In today’s health care system, we as physicians find ourselves frustrated by inefficient EHRs, heavy patient workloads and complex regulatory burdens. Our cumbersome health care system has led to high rates of dissatisfaction among our fellow physicians, and more dire, high rates of suicide.
The physician suicide epidemic has many grasping for solutions. Even more so, the debate has arisen, are we suffering from “moral injury” or “burnout?” The debate revolves around two seemingly different classifications of how physicians feel in their job. But what is the difference between moral injury and physician burnout, and more importantly, how can we address this issue holistically?
The concept of moral injury arose in relation to military situations, in which soldiers in time of war were required to participate in situations that violated their own moral and ethical codes. According to experts, moral injury in the context of health care is an inability to provide high-quality care and healing. All of us enter the health care field optimistic and committed to providing quality care to our patients. However, the reality we meet is not always so simple. We become torn between the conflicting responsibilities of meeting patients’ needs and a system that doesn’t always allow us to do so. Often, when these responsibilities are in conflict, the health care system takes priority, leaving the physicians suffering moral injury and patients receiving lower quality care.
Through a different lens, burnout is defined as emotional exhaustion, depersonalization and reduced feelings of work-related personal accomplishment. As many have argued, using the term “burnout” implies individual responsibility, that somehow physicians are unable to resolve factors that cause us stress. At its heart, burnout is physicians blaming themselves instead of blaming a broken health care system that is nearly impossible to navigate.
Perhaps, burnout is the unwanted consequence of moral injury: as physicians consistently find themselves unable to provide quality care for a variety of reasons, they suffer emotional exhaustion, depersonalization and diminishing rates of personal accomplishment.
Semantics aside, the common denominator is the alarming rates at which physicians are reporting dissatisfaction with our jobs. Instead of attempting to adapt to a system that is inherently flawed and will certainly lead to dissatisfaction, we as physicians must come to the table and share firsthand insights about how we can fix this broken system.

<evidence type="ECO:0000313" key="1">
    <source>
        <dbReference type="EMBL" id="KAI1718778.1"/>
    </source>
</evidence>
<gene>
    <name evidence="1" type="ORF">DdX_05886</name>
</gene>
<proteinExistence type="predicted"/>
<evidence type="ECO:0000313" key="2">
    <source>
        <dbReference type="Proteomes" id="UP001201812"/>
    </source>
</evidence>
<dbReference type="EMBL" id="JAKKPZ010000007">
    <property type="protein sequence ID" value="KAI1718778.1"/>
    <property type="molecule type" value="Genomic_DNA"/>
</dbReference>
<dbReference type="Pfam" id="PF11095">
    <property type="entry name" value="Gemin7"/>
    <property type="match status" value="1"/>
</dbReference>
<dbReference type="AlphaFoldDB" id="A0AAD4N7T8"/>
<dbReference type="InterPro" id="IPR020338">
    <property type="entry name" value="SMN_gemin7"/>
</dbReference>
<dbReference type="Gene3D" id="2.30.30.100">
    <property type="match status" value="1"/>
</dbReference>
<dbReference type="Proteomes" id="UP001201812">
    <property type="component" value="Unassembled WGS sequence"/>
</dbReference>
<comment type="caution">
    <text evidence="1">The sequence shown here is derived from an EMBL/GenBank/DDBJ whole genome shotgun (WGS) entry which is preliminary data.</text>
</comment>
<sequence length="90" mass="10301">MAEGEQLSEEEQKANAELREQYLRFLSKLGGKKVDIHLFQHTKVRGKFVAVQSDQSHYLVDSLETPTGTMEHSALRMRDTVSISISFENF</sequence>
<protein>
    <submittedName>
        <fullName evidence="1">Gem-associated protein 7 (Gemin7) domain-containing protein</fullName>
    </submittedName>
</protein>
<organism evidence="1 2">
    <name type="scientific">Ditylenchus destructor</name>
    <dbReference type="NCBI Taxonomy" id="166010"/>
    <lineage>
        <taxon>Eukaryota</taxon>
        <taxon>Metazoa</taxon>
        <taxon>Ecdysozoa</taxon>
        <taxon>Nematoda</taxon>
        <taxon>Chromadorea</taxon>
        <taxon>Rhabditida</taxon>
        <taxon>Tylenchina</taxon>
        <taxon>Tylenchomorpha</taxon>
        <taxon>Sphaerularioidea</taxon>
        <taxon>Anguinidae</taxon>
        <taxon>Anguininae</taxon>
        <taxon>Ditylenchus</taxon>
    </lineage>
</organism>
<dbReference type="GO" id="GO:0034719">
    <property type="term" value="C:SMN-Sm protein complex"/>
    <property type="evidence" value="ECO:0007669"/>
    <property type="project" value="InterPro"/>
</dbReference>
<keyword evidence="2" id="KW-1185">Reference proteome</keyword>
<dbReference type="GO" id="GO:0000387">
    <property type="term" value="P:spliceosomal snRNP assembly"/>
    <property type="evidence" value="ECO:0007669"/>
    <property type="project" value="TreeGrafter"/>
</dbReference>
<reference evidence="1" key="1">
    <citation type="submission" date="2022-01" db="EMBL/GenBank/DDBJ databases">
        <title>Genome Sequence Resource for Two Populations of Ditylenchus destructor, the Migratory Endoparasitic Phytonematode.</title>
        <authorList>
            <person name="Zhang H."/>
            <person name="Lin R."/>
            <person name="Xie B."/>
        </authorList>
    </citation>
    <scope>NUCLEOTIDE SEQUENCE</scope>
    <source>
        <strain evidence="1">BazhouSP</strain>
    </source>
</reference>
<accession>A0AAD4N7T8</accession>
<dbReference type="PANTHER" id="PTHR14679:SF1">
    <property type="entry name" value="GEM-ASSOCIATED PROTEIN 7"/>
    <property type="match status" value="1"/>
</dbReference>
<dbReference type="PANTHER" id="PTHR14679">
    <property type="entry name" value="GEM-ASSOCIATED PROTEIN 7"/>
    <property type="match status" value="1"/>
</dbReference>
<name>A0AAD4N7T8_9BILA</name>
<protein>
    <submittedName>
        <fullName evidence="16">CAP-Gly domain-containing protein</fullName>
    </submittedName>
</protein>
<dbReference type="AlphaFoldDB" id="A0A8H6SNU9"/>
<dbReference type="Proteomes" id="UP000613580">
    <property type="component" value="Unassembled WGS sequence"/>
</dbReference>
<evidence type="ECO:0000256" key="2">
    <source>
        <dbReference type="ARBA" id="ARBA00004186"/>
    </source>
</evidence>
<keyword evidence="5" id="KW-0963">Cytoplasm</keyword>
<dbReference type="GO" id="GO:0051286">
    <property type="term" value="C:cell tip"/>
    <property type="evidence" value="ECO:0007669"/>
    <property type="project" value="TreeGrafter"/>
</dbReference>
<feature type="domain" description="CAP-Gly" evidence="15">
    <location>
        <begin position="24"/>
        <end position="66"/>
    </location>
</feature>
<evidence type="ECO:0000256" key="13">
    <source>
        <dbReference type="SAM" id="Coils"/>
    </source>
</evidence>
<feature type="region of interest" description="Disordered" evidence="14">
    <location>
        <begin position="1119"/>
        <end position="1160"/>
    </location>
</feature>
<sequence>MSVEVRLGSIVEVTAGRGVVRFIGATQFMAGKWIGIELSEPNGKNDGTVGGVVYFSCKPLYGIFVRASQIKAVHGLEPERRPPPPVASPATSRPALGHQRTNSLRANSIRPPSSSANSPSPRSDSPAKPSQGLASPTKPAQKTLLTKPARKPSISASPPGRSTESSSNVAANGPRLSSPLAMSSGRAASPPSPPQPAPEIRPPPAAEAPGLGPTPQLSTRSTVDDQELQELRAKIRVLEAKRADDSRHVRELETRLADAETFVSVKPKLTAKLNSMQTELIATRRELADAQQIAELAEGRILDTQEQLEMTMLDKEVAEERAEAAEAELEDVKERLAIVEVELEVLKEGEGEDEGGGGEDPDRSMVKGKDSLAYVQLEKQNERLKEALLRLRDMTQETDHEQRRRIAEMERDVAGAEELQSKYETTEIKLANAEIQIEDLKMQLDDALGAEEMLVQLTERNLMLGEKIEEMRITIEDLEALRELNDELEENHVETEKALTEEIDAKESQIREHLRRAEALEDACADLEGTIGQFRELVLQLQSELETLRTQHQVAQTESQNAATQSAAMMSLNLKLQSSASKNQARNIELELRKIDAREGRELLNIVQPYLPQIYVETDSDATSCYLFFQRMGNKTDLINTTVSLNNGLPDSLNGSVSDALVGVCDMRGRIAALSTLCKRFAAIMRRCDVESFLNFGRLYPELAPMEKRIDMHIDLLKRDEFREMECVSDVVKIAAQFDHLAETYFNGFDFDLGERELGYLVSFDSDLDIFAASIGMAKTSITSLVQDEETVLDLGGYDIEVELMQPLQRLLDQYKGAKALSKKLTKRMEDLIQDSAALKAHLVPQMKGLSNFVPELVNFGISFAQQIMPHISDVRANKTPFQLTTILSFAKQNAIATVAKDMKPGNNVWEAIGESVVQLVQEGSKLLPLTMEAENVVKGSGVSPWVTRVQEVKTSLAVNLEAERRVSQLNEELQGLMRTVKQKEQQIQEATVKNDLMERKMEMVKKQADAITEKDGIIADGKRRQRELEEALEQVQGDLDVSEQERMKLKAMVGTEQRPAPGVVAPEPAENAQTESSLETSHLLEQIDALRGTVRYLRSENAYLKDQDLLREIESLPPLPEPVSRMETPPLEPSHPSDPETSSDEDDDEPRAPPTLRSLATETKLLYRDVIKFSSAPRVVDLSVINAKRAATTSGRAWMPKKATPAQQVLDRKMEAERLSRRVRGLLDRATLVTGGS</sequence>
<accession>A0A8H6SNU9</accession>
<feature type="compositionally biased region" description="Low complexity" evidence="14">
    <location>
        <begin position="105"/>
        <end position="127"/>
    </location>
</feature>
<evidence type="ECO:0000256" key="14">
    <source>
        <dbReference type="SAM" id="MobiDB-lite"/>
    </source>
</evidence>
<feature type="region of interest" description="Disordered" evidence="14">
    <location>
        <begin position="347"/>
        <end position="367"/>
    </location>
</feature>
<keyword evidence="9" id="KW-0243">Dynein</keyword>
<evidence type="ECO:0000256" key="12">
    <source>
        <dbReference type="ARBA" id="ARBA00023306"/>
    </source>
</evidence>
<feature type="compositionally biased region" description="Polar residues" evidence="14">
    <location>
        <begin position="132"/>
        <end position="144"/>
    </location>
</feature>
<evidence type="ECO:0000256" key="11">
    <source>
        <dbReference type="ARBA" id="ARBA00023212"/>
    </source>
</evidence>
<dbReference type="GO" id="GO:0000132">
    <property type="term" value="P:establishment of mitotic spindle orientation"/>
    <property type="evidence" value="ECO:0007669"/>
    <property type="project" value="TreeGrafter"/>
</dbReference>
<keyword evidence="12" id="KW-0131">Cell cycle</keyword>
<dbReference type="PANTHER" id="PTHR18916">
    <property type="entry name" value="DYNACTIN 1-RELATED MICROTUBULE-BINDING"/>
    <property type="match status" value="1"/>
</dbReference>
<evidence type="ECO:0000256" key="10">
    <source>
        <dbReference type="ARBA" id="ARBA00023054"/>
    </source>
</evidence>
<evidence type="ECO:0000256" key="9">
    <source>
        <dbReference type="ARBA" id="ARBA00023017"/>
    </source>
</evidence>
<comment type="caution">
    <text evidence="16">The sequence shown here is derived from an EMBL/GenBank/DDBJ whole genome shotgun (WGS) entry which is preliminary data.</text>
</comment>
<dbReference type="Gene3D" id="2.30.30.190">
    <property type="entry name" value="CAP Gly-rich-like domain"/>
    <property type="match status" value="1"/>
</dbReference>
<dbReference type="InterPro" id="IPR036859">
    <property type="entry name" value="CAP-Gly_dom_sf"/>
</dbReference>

To do so, physicians must have a louder voice in efforts to improve EHR systems that continue to eat up our limited time and negatively impact our relationships with patients. New payment models and care delivery systems need to account for “drivers of health,” which encompass each patient’s unique social, economic and educational backgrounds. This will enable physicians to treat the full spectrum of a patient’s needs, which will ultimately improve outcomes and drive down costs. Lastly, we must empower all physicians with leadership skills to ensure the physician’s voice is included in decisions shaping the health care system.
As the foundation of health care, physicians directly and immediately experience the consequences of a flawed health care system, and in turn, so do our patients. A broken system impacts how we operate day-to-day and hinders our ability to provide the high-quality care we want at an affordable price for our patients. The dissatisfaction we feel in our jobs affects both the health care system, as physician shortages increase, and our personal lives, as we become increasingly unenthused about our careers. How can we be expected to take care of our patients when the health care system is not taking care of us?
To combat the growing dissatisfaction, our opinions need to be factored into the policy and structure of the health care system. Policymakers, insurers, administrators, and employers should not be leading these conversations, we as physicians should. Without someone at the table who has an in-depth and practical understanding of the intricacies of our health care system, how can we expect to fix anything? In the interim, we continue to place useless bandages on our system in the form of unnavigable IT systems and complicated reimbursement policies, rather than addressing the systematic issues.
It is time for us to step up as physician leaders and take charge in shaping the policy that affects us and our patients. It’s also time for policymakers to take heed. Physicians have the knowledge needed to inform realistic solutions. We just need a seat at the table.
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